'L'Amie', as its title suggests, is about the adolescent protagonist's unnamed girlfriend, if that is the right word. Throughout the book the narrator, who has access to Z's thoughts and his alone, there are many long, rambling sentences packed with the neverending introspections of Z, his agonising, his intellectualising, his inability to relate to anyone else. And even when ostensibly communicating with people, his highly over-sensitised mind makes any real communication impossible.The girlfriend, unlike Z, lives outside the Paris area, and although she visits Paris several times and meets Z, he finds the occasions fraught with anxiety: he feels as though when he is with her he is another person, not the person who has desperately waited to see her. When she is with him she doesn't seem very enthusiatic, but then she doesn't seem enthusiastic in the letters she has written to him, letters in reply to his, for which he has often spent some time waiting for, letters which prove disappointingly frivolous. Eventually, Z finds a kind of escape valve for his anguish by to a certain extent emotionally divorcing himself from her.
But Z's intensely strained relationship between the inner and the outer, the psychological hell in which he is imprisoned versus the virtually hopelessly distant outside world, is inescapable. He was orphaned at a very young age and is brought up by a 'vague' aunt (Tante), who maintains an emotional distance from him, and he finds it impossible to relate to her. However, an almost epiphanic moment comes when she gives him not biscuits but his favourite cherry clafoufis (a kind of cake), and he seems to find a short-lived metaphysical relationship with Tante. But this fades and gives way to pity for her and the life she leads.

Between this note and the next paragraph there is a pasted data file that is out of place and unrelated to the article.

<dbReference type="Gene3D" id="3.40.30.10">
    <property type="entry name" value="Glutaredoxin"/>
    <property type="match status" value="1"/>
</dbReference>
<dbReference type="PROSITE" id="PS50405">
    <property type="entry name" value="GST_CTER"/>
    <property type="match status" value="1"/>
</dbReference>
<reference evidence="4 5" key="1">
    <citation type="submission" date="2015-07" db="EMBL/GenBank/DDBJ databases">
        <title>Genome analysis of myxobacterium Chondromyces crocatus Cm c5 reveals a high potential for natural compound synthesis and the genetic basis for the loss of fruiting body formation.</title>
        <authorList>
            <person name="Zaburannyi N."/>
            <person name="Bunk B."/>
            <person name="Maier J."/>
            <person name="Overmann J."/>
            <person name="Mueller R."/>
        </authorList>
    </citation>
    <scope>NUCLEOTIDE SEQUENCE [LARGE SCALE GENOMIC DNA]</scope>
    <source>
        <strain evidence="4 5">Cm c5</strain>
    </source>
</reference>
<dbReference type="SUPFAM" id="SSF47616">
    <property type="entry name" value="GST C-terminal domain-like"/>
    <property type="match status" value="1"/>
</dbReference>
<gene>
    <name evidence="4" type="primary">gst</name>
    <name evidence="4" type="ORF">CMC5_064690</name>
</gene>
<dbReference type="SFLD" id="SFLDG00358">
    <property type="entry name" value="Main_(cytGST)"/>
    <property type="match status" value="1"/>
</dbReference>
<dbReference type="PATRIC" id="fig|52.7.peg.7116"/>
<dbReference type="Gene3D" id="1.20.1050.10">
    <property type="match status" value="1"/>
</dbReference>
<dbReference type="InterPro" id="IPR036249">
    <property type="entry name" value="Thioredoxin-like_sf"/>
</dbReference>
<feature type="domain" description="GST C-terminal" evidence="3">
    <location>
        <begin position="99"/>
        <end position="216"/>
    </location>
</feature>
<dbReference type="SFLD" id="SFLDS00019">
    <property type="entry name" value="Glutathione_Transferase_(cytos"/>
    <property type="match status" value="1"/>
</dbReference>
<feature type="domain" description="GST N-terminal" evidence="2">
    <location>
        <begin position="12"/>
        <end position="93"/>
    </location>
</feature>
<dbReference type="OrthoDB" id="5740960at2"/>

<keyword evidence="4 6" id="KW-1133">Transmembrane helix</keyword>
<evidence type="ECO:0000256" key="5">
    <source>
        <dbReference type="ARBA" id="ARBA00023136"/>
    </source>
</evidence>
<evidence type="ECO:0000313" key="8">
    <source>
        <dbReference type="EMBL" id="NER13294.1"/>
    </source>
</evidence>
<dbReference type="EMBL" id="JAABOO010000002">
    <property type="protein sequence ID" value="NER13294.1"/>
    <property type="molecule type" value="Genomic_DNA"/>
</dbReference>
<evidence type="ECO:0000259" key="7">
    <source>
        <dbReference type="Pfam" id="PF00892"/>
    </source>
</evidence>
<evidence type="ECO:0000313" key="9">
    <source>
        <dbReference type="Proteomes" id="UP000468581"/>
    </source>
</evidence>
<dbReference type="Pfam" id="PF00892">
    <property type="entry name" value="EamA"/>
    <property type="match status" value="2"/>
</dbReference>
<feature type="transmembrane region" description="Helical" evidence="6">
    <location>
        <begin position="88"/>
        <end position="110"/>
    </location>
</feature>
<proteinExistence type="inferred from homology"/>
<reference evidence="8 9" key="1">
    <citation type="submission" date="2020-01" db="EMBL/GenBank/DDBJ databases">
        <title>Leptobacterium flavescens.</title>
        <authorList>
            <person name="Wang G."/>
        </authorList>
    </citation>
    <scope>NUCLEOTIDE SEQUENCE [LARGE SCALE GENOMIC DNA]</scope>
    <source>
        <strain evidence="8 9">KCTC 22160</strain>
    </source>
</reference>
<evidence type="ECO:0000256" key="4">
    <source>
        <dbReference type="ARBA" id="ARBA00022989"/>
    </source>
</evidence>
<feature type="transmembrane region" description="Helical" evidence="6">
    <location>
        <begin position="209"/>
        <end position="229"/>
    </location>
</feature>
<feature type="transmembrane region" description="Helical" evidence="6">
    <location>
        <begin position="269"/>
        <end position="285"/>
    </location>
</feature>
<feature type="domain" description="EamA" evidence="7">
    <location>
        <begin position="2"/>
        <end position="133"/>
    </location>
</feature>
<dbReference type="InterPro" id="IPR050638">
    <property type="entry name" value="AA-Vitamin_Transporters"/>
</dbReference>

'L'École' is once more concerned with Z's inability to relate to the outside world. He's a highly accomplished student, but vain, and virtually friendless. He makes attempts (in his vague way) to communicate with Blériot, although finds him too much like himself, so inevitably breaks with him. In the end he thinks of just walking out on everything, but it's the thought of Tante, the thought of the responsibilities that he knows will in different ways haunt him for life, that makes him continue.
Quant au riche avenir, perhaps more than other books by NDiaye, is no easy read, although at the same time it's a joy to read NDiaye's exquisite narrative, so far removed from that of any other author.
Links to my other Marie NDiaye posts:
Marie NDiaye: La Sorcière
Marie NDiaye: Autoportrait en vert
Marie NDiaye: Ladivine
Marie NDiaye: Trois femmes puissantes
Marie NDiaye: La Femme changée en bûche
Marie NDiaye: Mon cœur à l'étroit
Marie NDiaye: Papa doit manger
Marie NDiaye: En famille
Marie NDiaye: Un temps de saison
Marie NDiaye: Les Serpents
Marie NDiaye: Tous mes amis
Marie NDiaye: Les Grandes Personnes